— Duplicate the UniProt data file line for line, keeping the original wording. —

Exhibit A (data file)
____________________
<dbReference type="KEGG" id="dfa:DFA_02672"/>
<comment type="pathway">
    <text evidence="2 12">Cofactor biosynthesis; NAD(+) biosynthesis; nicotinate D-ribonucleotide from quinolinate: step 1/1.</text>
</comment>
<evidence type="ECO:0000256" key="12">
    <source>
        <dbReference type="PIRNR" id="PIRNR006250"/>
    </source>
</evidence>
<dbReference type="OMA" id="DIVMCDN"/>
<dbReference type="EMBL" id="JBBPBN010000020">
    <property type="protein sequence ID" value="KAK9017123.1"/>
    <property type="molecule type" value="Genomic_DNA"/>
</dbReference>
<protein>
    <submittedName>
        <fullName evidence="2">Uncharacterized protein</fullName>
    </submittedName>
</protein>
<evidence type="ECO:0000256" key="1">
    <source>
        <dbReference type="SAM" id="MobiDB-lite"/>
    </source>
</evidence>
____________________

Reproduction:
<dbReference type="KEGG" id="dfa:DFA_02672"/>
<comment type="pathway">
    <text evidence="2 12">Cofactor biosynthesis; NAD(+) biosynthesis; nicotinate D-ribonucleotide from quinolinate: step 1/1.</text>
</comment>
<evidence type="ECO:0000256" key="12">
    <source>
        <dbReference type="PIRNR" id="PIRNR006250"/>
    </source>
</evidence>
<dbReference type="OMA" id="DIVMCDN"/>
<dbReference type="EMBL" id="JBBPBN010000020">
    <property type="protein sequence ID" value="KAK9017123.1"/>
    <property type="molecule type" value="Genomic_DNA"/>
</dbReference>
<protein>
    <submittedName>
        <fullName evidence="2">Uncharacterized protein</fullName>
    </submittedName>
</protein>
<evidence type="ECO:0000256" key="1">
    <source>
        <dbReference type="SAM" id="MobiDB-lite"/>
    </source>
</evidence>